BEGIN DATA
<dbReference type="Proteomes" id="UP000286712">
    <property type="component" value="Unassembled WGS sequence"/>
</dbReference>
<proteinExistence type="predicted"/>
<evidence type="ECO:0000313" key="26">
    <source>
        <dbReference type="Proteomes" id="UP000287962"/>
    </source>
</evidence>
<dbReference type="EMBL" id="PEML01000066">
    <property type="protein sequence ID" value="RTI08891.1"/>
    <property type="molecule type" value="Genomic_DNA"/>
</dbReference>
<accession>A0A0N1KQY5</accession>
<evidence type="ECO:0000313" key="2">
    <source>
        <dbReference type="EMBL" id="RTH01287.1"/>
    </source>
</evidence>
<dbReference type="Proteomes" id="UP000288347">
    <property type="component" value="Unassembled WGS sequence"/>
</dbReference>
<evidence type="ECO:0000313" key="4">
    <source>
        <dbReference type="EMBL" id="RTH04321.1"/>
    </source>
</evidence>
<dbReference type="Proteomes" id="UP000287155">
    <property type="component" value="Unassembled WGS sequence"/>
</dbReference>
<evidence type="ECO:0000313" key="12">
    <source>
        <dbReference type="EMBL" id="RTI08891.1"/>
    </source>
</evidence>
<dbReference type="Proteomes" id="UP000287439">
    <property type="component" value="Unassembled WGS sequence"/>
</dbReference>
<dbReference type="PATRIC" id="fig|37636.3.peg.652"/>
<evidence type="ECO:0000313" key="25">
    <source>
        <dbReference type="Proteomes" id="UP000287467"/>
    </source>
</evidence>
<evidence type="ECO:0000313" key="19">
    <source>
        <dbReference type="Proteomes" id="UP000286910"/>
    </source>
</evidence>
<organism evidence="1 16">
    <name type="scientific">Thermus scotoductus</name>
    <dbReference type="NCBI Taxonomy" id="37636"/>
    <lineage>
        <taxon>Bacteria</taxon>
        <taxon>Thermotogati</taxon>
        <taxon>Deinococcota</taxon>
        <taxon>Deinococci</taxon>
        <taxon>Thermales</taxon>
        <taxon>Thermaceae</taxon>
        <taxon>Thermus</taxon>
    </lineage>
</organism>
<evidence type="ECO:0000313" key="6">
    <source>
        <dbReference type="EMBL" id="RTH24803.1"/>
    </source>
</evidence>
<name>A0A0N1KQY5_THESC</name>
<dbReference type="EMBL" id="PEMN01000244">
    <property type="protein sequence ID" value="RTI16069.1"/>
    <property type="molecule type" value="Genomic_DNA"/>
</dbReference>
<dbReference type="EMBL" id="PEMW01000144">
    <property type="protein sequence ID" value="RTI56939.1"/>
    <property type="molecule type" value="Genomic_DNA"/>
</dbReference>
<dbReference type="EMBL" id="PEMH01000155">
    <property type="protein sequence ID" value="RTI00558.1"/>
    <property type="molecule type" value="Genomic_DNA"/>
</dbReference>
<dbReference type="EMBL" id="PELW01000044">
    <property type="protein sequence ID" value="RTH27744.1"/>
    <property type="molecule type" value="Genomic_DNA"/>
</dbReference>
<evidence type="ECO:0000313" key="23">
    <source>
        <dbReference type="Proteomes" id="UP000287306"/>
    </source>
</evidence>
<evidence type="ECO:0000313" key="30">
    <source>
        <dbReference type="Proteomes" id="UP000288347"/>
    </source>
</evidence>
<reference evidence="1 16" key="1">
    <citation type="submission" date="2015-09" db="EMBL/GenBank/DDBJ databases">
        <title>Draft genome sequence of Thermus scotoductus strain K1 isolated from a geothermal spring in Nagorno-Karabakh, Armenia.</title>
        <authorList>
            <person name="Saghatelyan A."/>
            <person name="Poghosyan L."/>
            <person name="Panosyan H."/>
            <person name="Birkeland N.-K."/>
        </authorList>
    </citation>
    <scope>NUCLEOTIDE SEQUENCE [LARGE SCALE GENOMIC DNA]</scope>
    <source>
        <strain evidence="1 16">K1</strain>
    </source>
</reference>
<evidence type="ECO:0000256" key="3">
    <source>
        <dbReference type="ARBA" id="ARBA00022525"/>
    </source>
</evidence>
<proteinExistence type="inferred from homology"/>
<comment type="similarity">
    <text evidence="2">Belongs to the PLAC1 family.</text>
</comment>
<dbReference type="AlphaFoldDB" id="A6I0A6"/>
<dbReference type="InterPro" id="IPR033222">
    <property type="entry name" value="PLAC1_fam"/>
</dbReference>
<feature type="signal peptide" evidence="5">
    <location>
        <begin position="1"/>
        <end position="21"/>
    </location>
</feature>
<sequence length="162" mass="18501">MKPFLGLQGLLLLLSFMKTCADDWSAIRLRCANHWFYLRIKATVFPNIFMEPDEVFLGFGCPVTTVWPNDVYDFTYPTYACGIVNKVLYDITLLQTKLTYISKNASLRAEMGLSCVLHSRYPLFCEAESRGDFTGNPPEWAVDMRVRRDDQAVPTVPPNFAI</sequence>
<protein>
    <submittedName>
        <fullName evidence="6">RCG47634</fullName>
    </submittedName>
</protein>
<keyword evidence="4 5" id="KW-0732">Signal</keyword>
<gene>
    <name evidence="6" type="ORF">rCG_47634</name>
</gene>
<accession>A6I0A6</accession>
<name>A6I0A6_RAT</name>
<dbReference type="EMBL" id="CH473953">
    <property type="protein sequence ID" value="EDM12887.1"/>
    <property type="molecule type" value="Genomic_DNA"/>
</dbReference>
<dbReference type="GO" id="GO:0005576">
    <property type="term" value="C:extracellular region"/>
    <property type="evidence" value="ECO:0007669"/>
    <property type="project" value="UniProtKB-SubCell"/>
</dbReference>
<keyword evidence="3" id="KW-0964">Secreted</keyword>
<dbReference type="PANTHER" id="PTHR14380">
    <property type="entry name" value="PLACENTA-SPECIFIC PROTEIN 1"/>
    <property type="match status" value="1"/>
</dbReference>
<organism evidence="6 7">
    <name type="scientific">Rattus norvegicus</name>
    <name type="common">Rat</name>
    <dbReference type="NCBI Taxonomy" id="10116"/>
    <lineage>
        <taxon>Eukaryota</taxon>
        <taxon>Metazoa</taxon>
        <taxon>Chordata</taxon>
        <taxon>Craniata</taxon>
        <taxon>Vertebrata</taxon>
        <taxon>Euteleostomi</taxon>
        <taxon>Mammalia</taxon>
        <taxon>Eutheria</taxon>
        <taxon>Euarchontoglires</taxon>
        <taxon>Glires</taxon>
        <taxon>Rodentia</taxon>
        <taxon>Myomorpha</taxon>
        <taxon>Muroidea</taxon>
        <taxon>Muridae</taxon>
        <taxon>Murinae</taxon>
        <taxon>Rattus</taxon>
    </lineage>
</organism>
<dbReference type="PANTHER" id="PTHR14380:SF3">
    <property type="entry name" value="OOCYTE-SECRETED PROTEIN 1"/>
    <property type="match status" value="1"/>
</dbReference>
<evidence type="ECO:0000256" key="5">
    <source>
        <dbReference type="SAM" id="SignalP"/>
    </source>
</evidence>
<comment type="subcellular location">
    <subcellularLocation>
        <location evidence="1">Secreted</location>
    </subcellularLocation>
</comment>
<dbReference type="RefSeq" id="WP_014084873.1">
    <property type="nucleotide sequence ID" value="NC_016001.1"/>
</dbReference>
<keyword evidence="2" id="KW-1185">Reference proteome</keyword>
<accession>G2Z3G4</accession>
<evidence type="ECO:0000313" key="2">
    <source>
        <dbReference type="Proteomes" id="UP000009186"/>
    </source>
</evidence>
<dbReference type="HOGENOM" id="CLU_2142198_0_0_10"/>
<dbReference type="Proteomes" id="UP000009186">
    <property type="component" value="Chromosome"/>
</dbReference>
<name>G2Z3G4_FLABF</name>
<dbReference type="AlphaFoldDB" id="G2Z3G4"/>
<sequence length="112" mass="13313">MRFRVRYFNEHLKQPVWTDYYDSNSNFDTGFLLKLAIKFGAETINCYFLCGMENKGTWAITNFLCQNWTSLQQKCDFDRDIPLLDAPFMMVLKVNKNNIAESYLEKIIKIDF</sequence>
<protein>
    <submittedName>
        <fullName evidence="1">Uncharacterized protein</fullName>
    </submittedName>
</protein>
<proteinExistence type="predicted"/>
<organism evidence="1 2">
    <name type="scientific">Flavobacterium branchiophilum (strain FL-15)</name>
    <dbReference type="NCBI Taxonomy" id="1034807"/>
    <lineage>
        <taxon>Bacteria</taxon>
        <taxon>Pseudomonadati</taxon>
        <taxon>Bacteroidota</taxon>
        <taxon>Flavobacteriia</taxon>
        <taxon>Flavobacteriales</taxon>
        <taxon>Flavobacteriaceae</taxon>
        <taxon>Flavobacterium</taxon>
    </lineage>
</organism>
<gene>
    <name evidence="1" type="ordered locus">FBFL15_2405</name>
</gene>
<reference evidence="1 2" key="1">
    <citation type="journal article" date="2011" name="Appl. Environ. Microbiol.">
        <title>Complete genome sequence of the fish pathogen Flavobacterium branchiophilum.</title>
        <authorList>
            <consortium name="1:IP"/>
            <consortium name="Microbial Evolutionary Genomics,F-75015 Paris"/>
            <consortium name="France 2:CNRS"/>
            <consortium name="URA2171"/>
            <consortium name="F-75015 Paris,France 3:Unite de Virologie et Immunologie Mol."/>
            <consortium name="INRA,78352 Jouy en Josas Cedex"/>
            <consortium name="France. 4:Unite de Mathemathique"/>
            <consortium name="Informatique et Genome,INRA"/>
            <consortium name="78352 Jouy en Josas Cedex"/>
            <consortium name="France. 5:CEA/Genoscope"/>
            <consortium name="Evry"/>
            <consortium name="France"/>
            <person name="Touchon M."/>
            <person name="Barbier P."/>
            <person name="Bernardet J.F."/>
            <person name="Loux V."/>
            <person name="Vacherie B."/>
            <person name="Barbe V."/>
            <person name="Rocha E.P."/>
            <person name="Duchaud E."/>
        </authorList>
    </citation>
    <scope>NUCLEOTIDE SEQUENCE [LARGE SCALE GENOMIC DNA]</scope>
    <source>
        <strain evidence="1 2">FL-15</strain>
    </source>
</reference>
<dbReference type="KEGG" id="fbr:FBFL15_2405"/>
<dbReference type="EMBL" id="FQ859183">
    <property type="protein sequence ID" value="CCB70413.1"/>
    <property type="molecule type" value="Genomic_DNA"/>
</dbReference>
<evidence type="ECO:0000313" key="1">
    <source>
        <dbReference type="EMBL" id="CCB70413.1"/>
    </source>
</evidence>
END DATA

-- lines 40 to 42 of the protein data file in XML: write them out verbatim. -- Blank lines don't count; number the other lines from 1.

<evidence type="ECO:0000313" key="25">
    <source>
        <dbReference type="Proteomes" id="UP000287467"/>